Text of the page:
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USC study in Nature Genetics pinpoints subtype of colorectal cancer

Peter Laird

Photo/Steven Heller

USC researchers have helped identify a subset of colorectal cancer patients whose disease shares an unusual genetic “fingerprint” and their findings appear in the current issue of the journal Nature Genetics.

The finding could lead to advances in treatment for patients in the group, said Peter Laird, associate professor of surgery, biochemistry and molecular biology and director of basic research surgery at the Keck School of Medicine and one of the lead researchers in the study.

The research also lays to rest a debate over whether there is a distinct group of colorectal tumors with an exceptionally high frequency of DNA methylation in CpG islands (referred to as CpG Island Methylator Phenotype, or CIMP), Laird said.

CpG islands are short stretches of DNA usually found near gene regulatory regions. Aberrant DNA methylation of CpG islands is seen in many types of cancer and is associated with gene silencing when it occurs in certain areas.

Whether there is, in fact, a distinct subgroup with CIMP has been a matter of some debate, said Laird. “So we first tried to show that this is a distinct subgrouping and then provide a better, more accurate way to find this type.”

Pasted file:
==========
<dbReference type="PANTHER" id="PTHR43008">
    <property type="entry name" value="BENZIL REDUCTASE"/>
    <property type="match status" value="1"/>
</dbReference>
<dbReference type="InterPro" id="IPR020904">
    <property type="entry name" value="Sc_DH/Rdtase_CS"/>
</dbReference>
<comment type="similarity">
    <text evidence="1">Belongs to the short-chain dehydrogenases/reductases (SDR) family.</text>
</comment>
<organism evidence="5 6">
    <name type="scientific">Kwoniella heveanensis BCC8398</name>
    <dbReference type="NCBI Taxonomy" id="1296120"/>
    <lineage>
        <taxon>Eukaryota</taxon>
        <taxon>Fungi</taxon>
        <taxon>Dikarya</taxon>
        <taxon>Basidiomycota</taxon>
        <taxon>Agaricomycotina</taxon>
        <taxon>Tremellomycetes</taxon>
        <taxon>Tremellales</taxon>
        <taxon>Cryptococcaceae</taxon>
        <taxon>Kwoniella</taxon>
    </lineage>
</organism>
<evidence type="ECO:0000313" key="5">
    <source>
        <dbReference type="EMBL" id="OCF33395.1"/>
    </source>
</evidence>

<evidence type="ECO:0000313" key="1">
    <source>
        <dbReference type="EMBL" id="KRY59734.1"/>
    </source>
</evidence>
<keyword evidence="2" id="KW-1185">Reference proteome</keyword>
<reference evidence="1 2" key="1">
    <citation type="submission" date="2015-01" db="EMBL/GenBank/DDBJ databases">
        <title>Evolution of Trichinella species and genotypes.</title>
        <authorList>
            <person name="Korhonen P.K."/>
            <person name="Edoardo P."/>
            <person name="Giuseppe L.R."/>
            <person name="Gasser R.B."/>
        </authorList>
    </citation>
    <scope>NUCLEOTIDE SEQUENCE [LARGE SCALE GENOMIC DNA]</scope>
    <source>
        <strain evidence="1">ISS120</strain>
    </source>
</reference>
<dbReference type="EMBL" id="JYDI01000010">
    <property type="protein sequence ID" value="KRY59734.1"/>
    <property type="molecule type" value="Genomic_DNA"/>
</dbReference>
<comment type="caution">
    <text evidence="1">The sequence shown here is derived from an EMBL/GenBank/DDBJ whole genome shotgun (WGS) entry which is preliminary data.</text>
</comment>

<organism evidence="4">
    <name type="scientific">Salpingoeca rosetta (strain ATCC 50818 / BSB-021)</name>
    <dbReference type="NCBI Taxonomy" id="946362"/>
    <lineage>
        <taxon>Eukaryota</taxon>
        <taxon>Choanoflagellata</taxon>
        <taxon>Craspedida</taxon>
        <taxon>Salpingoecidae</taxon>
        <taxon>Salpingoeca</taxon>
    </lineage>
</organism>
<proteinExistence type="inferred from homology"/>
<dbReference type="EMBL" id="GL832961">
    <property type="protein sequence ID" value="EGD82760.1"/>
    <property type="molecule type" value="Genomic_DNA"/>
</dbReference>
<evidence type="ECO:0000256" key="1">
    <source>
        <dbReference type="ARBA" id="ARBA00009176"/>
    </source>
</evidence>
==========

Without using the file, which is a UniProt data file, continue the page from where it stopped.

“This is not a marker for colorectal cancer, but for a subset of about 15-20 percent of all cases,” he noted. “It’s hard to pin down, but when you are able to identify this group, the tumors encompass some other features that may play a role in the cancer, like microsatellite instability and BRAF mutations.”

The clinical significance of the CIMP subgrouping “isn’t really clear at this point,” he added. “There are many papers that describe the unique features of these tumors, but in the past they’ve been done with a fairly loose definition. Now that we’ve tightened up the methodology, we can do studies that look at this group’s outcomes.”

Laird believes the CIMP group will be shown to have a differential prognosis and that it may also have a different response to 5-FU, the main chemotherapy used to treat colorectal cancer.

Laird’s laboratory is pursuing studies that look at the CIMP grouping and relationship to clinical outcomes.

“Now that we have a good way of identifying these tumors, it’s easier to segregate them and take a good look at how they respond,” he said.

Laird collaborated with colleagues at USC, the Molecular Cancer Epidemiology Laboratory in Australia, Seoul National University in Korea, University College London in England, the RBWH Foundation Clinical Research Centre in Australia, the Mayo Clinic and McGill University in Montreal, Canada.

Daniel J. Weisenberger, Kimberly D. Siegmund, Mihaela Campan, Joanne Young, Tiffany I. Long, Mark A Faasse, Gyeong Hoon Kang, Martin Widschwendter, Deborah Weener, Daniel Buchanan, Hoey Koh, Lisa Simms, Melissa Barker, Barbara Leggett, Joan Levine, Myungjin Kim, Amy J. French, Stephen N. Thibodeau, Jeremy Jass, Robert Haile, Peter W. Laird, “A Distinct CpG Island Methylator Phenotype in Human Colorectal Cancer is the Underlying Cause of Sporadic Mismatch Repair Deficiency and is Tightly Associated with BRAF Mutation,” Nature Genetics, July 2006, Volume 38, Number 7, pp 787-793.

USC study in Nature Genetics pinpoints subtype of colorectal cancer

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